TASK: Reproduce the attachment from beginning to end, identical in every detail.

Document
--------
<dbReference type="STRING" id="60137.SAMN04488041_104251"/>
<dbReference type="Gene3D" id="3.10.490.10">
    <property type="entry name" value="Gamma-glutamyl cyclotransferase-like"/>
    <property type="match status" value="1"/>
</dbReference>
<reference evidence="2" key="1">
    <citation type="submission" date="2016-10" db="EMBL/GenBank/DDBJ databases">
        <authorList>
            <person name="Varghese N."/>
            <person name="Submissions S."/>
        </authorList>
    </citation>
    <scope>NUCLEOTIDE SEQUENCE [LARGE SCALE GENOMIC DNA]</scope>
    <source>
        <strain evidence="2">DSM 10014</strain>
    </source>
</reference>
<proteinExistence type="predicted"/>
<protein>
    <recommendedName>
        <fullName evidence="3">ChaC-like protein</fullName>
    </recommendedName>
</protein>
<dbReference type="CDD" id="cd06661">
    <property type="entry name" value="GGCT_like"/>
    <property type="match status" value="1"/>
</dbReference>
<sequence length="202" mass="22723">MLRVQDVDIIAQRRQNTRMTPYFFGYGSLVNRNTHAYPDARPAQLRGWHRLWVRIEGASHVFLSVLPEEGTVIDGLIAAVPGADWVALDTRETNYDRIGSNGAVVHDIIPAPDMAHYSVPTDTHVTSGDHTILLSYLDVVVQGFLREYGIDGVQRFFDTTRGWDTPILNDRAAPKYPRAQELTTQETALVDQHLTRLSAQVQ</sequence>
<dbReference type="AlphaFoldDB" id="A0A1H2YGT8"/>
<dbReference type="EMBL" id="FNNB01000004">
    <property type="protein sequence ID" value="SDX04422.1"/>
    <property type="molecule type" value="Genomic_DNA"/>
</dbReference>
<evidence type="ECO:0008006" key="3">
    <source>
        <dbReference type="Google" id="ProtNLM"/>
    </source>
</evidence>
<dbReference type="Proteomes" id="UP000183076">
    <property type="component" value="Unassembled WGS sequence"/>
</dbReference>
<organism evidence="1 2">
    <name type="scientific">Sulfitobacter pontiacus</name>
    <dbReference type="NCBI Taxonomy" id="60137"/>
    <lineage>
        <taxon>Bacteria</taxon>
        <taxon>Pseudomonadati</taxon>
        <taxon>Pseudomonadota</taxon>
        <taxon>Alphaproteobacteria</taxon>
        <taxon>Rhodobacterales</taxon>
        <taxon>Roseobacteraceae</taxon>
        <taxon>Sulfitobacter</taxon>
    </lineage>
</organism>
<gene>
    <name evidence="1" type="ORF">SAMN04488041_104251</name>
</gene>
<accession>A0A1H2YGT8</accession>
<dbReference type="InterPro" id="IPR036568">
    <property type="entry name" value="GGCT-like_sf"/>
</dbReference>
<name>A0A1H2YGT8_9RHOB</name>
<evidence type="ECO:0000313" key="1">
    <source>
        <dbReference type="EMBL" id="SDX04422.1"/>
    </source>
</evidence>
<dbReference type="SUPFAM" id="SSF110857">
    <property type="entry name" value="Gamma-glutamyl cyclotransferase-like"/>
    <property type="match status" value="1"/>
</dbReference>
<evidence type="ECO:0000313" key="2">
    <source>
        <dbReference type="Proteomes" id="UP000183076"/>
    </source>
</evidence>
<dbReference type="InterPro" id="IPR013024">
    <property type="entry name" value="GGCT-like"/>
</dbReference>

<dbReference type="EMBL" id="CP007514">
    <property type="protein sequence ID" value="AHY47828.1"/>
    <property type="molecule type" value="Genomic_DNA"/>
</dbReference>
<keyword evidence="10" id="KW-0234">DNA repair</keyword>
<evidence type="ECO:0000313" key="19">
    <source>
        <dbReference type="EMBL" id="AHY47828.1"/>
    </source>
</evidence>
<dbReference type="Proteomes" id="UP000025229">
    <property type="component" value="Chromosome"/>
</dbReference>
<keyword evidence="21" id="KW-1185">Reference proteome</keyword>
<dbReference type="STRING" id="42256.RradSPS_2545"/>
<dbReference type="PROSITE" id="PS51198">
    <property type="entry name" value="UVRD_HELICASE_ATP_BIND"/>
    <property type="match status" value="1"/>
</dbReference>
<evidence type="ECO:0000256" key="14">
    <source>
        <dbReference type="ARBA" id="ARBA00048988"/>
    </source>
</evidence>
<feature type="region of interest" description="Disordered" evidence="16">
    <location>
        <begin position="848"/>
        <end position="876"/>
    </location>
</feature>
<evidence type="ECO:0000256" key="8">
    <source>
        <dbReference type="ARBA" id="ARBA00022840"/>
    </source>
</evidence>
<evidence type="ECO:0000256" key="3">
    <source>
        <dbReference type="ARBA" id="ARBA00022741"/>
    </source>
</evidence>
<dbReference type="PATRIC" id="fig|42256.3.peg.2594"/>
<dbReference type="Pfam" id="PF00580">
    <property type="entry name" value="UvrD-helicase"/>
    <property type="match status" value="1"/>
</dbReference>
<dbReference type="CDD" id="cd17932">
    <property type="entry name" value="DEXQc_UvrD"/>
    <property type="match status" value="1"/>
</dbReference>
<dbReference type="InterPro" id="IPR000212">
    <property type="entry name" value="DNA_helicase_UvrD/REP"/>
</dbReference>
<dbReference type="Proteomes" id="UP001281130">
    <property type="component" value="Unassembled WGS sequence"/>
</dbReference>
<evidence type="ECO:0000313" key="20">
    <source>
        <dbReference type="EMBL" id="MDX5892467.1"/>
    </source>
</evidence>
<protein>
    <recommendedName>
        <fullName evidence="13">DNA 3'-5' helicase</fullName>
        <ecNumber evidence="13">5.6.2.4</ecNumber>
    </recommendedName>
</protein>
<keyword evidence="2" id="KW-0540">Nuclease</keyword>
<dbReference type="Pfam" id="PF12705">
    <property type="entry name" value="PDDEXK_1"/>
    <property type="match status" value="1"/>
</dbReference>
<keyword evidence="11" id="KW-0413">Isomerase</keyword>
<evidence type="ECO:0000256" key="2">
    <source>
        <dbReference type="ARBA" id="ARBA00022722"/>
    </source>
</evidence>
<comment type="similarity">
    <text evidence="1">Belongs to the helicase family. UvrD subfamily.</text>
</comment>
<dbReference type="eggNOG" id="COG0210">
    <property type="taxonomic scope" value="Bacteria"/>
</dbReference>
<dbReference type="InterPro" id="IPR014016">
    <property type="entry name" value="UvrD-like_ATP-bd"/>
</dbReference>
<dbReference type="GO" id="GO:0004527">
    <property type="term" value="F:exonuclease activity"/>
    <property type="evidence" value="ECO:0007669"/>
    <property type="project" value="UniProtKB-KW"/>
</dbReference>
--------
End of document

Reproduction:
<dbReference type="STRING" id="60137.SAMN04488041_104251"/>
<dbReference type="Gene3D" id="3.10.490.10">
    <property type="entry name" value="Gamma-glutamyl cyclotransferase-like"/>
    <property type="match status" value="1"/>
</dbReference>
<reference evidence="2" key="1">
    <citation type="submission" date="2016-10" db="EMBL/GenBank/DDBJ databases">
        <authorList>
            <person name="Varghese N."/>
            <person name="Submissions S."/>
        </authorList>
    </citation>
    <scope>NUCLEOTIDE SEQUENCE [LARGE SCALE GENOMIC DNA]</scope>
    <source>
        <strain evidence="2">DSM 10014</strain>
    </source>
</reference>
<proteinExistence type="predicted"/>
<protein>
    <recommendedName>
        <fullName evidence="3">ChaC-like protein</fullName>
    </recommendedName>
</protein>
<dbReference type="CDD" id="cd06661">
    <property type="entry name" value="GGCT_like"/>
    <property type="match status" value="1"/>
</dbReference>
<sequence length="202" mass="22723">MLRVQDVDIIAQRRQNTRMTPYFFGYGSLVNRNTHAYPDARPAQLRGWHRLWVRIEGASHVFLSVLPEEGTVIDGLIAAVPGADWVALDTRETNYDRIGSNGAVVHDIIPAPDMAHYSVPTDTHVTSGDHTILLSYLDVVVQGFLREYGIDGVQRFFDTTRGWDTPILNDRAAPKYPRAQELTTQETALVDQHLTRLSAQVQ</sequence>
<dbReference type="AlphaFoldDB" id="A0A1H2YGT8"/>
<dbReference type="EMBL" id="FNNB01000004">
    <property type="protein sequence ID" value="SDX04422.1"/>
    <property type="molecule type" value="Genomic_DNA"/>
</dbReference>
<evidence type="ECO:0008006" key="3">
    <source>
        <dbReference type="Google" id="ProtNLM"/>
    </source>
</evidence>
<dbReference type="Proteomes" id="UP000183076">
    <property type="component" value="Unassembled WGS sequence"/>
</dbReference>
<organism evidence="1 2">
    <name type="scientific">Sulfitobacter pontiacus</name>
    <dbReference type="NCBI Taxonomy" id="60137"/>
    <lineage>
        <taxon>Bacteria</taxon>
        <taxon>Pseudomonadati</taxon>
        <taxon>Pseudomonadota</taxon>
        <taxon>Alphaproteobacteria</taxon>
        <taxon>Rhodobacterales</taxon>
        <taxon>Roseobacteraceae</taxon>
        <taxon>Sulfitobacter</taxon>
    </lineage>
</organism>
<gene>
    <name evidence="1" type="ORF">SAMN04488041_104251</name>
</gene>
<accession>A0A1H2YGT8</accession>
<dbReference type="InterPro" id="IPR036568">
    <property type="entry name" value="GGCT-like_sf"/>
</dbReference>
<name>A0A1H2YGT8_9RHOB</name>
<evidence type="ECO:0000313" key="1">
    <source>
        <dbReference type="EMBL" id="SDX04422.1"/>
    </source>
</evidence>
<dbReference type="SUPFAM" id="SSF110857">
    <property type="entry name" value="Gamma-glutamyl cyclotransferase-like"/>
    <property type="match status" value="1"/>
</dbReference>
<evidence type="ECO:0000313" key="2">
    <source>
        <dbReference type="Proteomes" id="UP000183076"/>
    </source>
</evidence>
<dbReference type="InterPro" id="IPR013024">
    <property type="entry name" value="GGCT-like"/>
</dbReference>

<dbReference type="EMBL" id="CP007514">
    <property type="protein sequence ID" value="AHY47828.1"/>
    <property type="molecule type" value="Genomic_DNA"/>
</dbReference>
<keyword evidence="10" id="KW-0234">DNA repair</keyword>
<evidence type="ECO:0000313" key="19">
    <source>
        <dbReference type="EMBL" id="AHY47828.1"/>
    </source>
</evidence>
<dbReference type="Proteomes" id="UP000025229">
    <property type="component" value="Chromosome"/>
</dbReference>
<keyword evidence="21" id="KW-1185">Reference proteome</keyword>
<dbReference type="STRING" id="42256.RradSPS_2545"/>
<dbReference type="PROSITE" id="PS51198">
    <property type="entry name" value="UVRD_HELICASE_ATP_BIND"/>
    <property type="match status" value="1"/>
</dbReference>
<evidence type="ECO:0000256" key="14">
    <source>
        <dbReference type="ARBA" id="ARBA00048988"/>
    </source>
</evidence>
<feature type="region of interest" description="Disordered" evidence="16">
    <location>
        <begin position="848"/>
        <end position="876"/>
    </location>
</feature>
<evidence type="ECO:0000256" key="8">
    <source>
        <dbReference type="ARBA" id="ARBA00022840"/>
    </source>
</evidence>
<evidence type="ECO:0000256" key="3">
    <source>
        <dbReference type="ARBA" id="ARBA00022741"/>
    </source>
</evidence>
<dbReference type="PATRIC" id="fig|42256.3.peg.2594"/>
<dbReference type="Pfam" id="PF00580">
    <property type="entry name" value="UvrD-helicase"/>
    <property type="match status" value="1"/>
</dbReference>
<dbReference type="CDD" id="cd17932">
    <property type="entry name" value="DEXQc_UvrD"/>
    <property type="match status" value="1"/>
</dbReference>
<dbReference type="InterPro" id="IPR000212">
    <property type="entry name" value="DNA_helicase_UvrD/REP"/>
</dbReference>
<dbReference type="Proteomes" id="UP001281130">
    <property type="component" value="Unassembled WGS sequence"/>
</dbReference>
<evidence type="ECO:0000313" key="20">
    <source>
        <dbReference type="EMBL" id="MDX5892467.1"/>
    </source>
</evidence>
<protein>
    <recommendedName>
        <fullName evidence="13">DNA 3'-5' helicase</fullName>
        <ecNumber evidence="13">5.6.2.4</ecNumber>
    </recommendedName>
</protein>
<keyword evidence="2" id="KW-0540">Nuclease</keyword>
<dbReference type="Pfam" id="PF12705">
    <property type="entry name" value="PDDEXK_1"/>
    <property type="match status" value="1"/>
</dbReference>
<keyword evidence="11" id="KW-0413">Isomerase</keyword>
<evidence type="ECO:0000256" key="2">
    <source>
        <dbReference type="ARBA" id="ARBA00022722"/>
    </source>
</evidence>
<comment type="similarity">
    <text evidence="1">Belongs to the helicase family. UvrD subfamily.</text>
</comment>
<dbReference type="eggNOG" id="COG0210">
    <property type="taxonomic scope" value="Bacteria"/>
</dbReference>
<dbReference type="InterPro" id="IPR014016">
    <property type="entry name" value="UvrD-like_ATP-bd"/>
</dbReference>
<dbReference type="GO" id="GO:0004527">
    <property type="term" value="F:exonuclease activity"/>
    <property type="evidence" value="ECO:0007669"/>
    <property type="project" value="UniProtKB-KW"/>
</dbReference>